Rodney: To start with every day is different because you don't know who's on your roster. And a comprehensive school, you have the same kids every day. When we come in every day we may have six or seven new kids. We may have had three or four kids that left from the previous day. So it’s a constant rotation of kids in and out. And because of detention rules, we don't know. We don't know when they’re leaving and then depends on who may get picked up on the street that night. Every morning when we get there, we have approximately 30 minutes to see who's there, to track down their paperwork, to find out what school they were at, what classes they were in, and just sort of get organized. Now thank goodness we have the best exceptional education teacher in the country in LaTesha Anderson. She tracks down those records usually by 8:00. We usually have all the kids, the kids’ IEP, the kids’ schedule, and everything we need to keep that kid on track. At a detention center, we're told education is third. Safety is number one and legal is number two. By safety I mean and making sure the kids feel comfortable and that they're in an environment where they aren't going to be scared. And the second part, legal, for example we can't have two co-defendants in the same class. That sets up our schedule for the day. So when we get our students we may have a class of ten kids who may be in seven different subjects, and then on top of that you may have a kid who’s developmentally delayed next to a kid who’s in an AP class. That's very difficult. You have to differentiate your instruction constantly and be extremely flexible to accommodate the needs of all students. But one of the things I do is I kind of go back to the old schoolhouse, the old 19th century schoolhouse where you have multiple kids in the same grade. I allow my older students to help the younger students and so that they can work together so that everyone can be successful.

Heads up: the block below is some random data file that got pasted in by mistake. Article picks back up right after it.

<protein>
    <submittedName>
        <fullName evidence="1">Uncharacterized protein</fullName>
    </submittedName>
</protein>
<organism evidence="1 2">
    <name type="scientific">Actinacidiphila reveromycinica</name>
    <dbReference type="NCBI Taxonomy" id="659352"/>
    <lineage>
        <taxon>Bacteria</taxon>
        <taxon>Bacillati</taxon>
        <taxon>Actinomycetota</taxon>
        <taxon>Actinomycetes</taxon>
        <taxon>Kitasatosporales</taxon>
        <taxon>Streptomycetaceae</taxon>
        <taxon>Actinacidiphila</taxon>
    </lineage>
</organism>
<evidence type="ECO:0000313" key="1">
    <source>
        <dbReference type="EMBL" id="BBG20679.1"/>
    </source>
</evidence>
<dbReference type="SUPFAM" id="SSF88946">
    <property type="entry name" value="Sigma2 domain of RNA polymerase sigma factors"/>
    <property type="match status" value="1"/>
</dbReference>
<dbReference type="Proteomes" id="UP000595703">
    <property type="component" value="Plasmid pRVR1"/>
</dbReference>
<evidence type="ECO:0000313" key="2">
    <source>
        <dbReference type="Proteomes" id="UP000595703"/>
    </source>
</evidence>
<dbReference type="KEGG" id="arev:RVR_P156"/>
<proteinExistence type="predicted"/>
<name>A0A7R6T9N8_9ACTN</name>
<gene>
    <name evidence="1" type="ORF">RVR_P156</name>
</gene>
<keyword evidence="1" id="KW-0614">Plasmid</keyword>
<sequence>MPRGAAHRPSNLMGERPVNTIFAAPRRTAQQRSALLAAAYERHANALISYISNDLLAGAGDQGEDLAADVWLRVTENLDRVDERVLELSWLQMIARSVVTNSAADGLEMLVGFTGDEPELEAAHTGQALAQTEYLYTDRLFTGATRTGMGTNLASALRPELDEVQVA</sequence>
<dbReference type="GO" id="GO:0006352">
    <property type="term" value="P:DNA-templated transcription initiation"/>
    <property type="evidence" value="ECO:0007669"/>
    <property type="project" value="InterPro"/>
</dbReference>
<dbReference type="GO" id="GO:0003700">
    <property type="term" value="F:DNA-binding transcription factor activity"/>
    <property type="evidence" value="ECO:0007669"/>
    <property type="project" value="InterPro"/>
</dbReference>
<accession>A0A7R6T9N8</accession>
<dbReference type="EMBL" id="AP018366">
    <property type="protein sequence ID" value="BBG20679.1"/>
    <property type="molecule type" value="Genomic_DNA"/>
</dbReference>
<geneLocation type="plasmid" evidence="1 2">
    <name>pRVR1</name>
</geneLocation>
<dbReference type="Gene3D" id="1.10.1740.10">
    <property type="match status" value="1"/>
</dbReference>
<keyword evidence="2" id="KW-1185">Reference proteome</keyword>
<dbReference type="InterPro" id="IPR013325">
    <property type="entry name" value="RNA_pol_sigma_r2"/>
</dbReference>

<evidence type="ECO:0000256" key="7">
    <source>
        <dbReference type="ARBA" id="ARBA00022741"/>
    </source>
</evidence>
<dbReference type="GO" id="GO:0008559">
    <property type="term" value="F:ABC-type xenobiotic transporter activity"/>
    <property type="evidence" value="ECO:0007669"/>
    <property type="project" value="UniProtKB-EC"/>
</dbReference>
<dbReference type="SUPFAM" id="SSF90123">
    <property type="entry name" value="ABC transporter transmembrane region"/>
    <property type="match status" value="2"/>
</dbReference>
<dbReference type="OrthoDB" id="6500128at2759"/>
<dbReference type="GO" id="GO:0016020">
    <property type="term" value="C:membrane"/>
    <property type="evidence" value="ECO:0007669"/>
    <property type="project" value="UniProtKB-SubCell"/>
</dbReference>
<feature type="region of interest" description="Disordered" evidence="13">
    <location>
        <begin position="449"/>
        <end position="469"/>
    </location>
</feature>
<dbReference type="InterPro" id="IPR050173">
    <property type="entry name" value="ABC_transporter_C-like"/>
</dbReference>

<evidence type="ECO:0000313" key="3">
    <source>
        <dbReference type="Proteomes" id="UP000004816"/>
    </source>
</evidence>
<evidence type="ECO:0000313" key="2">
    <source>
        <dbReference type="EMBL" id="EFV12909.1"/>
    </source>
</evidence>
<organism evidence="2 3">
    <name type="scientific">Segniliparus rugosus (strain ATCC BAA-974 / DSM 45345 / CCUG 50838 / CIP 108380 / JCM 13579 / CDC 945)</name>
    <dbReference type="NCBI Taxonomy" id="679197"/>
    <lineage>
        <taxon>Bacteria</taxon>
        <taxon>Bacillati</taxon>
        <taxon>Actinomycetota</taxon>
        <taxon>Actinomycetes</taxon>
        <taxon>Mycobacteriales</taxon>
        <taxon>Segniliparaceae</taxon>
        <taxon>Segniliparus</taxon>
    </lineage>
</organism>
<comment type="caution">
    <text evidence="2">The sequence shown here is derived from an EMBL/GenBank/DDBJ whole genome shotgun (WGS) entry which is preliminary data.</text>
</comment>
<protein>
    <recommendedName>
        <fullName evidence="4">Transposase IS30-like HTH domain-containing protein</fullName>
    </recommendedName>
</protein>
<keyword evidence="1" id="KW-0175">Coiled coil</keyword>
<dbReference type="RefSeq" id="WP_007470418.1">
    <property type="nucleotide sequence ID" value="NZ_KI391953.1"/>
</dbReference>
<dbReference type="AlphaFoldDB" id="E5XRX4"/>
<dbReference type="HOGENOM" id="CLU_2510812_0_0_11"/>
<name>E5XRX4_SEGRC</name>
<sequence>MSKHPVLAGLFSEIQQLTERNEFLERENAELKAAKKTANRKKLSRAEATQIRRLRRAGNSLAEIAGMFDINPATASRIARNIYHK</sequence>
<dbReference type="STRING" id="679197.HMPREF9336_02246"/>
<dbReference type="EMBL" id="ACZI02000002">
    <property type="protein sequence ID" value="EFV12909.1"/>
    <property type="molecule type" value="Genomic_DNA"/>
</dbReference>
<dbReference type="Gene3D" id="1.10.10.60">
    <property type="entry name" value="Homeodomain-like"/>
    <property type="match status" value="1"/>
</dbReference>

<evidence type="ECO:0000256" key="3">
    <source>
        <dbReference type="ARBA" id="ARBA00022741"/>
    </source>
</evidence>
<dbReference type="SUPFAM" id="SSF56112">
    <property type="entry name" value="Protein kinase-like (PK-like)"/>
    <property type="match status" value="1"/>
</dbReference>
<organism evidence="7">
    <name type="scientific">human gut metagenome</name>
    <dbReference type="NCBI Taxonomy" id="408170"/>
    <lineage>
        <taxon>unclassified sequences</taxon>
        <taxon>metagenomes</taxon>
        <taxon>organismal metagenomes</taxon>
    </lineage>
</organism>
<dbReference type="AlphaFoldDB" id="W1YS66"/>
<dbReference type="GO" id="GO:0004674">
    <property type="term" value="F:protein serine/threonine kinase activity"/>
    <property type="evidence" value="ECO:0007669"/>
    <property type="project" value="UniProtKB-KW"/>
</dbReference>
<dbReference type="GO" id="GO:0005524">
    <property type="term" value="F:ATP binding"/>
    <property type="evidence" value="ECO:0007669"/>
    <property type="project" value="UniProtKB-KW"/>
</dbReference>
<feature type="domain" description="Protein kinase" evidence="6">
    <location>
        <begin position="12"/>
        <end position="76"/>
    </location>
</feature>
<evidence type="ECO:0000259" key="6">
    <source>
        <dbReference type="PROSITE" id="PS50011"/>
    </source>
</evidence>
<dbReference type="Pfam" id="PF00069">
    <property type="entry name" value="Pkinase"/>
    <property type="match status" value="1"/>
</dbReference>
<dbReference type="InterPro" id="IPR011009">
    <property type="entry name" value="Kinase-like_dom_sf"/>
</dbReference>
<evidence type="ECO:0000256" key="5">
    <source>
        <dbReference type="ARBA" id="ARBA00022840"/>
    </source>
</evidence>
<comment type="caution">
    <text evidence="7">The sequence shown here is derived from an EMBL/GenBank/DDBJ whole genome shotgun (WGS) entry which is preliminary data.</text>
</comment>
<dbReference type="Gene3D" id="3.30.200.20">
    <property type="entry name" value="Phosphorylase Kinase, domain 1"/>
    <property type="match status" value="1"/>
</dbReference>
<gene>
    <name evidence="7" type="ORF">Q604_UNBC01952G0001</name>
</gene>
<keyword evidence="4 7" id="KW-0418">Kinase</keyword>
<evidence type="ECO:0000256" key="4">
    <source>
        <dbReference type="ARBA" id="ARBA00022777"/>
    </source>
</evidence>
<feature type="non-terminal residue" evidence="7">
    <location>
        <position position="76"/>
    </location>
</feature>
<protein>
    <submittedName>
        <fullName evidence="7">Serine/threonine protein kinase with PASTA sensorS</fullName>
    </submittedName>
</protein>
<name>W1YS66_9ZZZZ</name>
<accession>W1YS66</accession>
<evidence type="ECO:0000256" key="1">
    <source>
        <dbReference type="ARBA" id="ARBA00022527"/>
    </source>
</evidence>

HMH: So really the first step you have to do almost every morning is create a community.
Rodney: Exactly. And you have kids that have been there a while and they're your biggest help in creating the community because they set the tone and they help. I often say you guys are my leaders and they welcome that positive experience—the chance to be a leader in a positive way. So they tend to set the tone with the kids. For example, before the kids come to class they'll let them know, hey this is Mr. Robinson. He's really good. But this is what you need to do. The kids come in with the mindset of OK the tone has already been set because I've talked to the classroom leaders when we've been on the pod and in our cells.
HMH: Obviously you work through building trust. There's no other way that you could reach these students. What does that look like and how is that different for kids who may have convictions and charges or being awaiting trial?
Rodney: Every one of our kids has suffered some sort of traumatic event. And even if they haven't suffered a traumatic event, being in jail is traumatic itself. So what you have to do is just create a positive environment and create a positive school feel. You don't just end up in detention. That's a long road and part of that road usually starts with a bad school experience. And so I just sit them down and we talk about what's your previous school experience. And we get to know each other and say this is what we're going to do. We're going to create a great environment for you. We're not going to treat you like your other schools. We’re going to give you a chance to be a leader. Everything you say has value in this class. And we’re going to put you on a positive road to success. And once they tend to buy into that, especially when they get positive attention, because most of them throughout their school career only received negative attention. And so you have a teacher that is saying, “Hey, what do you want to do? How can I help you? Let’s make sure this works for you.” It's really a different feel that kind of throws them off for a minute. They don't know if it's real or it's just a different experience, but they tend to buy it within a couple of days.
HMH: What sort of backgrounds and traumatic experiences are you helping them with or helping to process through them or unconventional learning?